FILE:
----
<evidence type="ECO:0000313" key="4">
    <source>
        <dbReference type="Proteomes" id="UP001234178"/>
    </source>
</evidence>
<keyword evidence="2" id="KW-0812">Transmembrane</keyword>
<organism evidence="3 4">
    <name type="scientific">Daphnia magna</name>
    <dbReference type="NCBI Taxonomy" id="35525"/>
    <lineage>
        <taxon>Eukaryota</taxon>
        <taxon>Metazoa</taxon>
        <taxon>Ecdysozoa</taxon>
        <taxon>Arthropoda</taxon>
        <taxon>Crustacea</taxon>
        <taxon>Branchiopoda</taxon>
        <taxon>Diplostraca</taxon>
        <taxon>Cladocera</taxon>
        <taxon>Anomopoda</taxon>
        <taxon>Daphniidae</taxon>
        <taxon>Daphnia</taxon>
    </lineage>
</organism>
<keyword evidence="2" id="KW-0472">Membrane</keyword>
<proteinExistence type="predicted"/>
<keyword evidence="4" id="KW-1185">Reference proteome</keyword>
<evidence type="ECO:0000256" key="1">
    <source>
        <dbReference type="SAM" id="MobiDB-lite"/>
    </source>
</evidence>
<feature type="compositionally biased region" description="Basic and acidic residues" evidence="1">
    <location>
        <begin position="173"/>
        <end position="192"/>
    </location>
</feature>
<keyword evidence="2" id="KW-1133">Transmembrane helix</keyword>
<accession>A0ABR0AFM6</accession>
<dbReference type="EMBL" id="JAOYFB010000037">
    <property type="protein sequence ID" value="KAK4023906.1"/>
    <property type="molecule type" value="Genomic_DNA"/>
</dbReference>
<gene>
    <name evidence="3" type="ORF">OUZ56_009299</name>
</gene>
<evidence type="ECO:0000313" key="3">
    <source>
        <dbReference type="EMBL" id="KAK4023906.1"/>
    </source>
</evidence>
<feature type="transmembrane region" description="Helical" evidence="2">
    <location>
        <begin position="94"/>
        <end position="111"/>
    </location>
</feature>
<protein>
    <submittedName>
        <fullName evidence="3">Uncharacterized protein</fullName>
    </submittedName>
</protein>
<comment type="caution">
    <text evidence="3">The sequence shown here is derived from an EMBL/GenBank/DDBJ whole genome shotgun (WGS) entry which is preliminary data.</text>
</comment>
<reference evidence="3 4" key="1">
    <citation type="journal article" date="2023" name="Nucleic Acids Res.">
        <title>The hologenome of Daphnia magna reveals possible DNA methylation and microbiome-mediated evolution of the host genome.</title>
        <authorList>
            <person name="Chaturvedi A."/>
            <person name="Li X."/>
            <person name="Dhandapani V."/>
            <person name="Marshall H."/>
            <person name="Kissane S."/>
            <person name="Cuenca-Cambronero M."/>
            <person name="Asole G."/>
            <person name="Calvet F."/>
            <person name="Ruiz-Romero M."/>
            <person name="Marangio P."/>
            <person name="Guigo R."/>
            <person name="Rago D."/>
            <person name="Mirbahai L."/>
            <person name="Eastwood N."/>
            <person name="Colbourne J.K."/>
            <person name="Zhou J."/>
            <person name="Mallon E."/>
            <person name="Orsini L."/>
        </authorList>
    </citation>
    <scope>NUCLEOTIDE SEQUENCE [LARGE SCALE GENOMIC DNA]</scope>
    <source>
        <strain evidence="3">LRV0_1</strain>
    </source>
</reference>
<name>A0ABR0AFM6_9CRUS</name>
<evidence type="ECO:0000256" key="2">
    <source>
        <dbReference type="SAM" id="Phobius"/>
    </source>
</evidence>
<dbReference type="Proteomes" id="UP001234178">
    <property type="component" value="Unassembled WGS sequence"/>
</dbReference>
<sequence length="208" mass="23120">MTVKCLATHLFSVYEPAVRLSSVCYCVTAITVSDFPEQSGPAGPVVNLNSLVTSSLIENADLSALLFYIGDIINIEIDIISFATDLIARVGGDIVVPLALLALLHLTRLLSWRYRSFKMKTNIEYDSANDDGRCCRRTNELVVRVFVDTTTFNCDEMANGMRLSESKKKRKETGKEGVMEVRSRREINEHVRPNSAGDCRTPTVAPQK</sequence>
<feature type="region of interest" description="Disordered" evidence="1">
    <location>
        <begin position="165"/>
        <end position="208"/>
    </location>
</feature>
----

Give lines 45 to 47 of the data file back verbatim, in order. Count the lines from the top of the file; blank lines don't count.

    <name evidence="3" type="ORF">OUZ56_009299</name>
</gene>
<evidence type="ECO:0000313" key="3">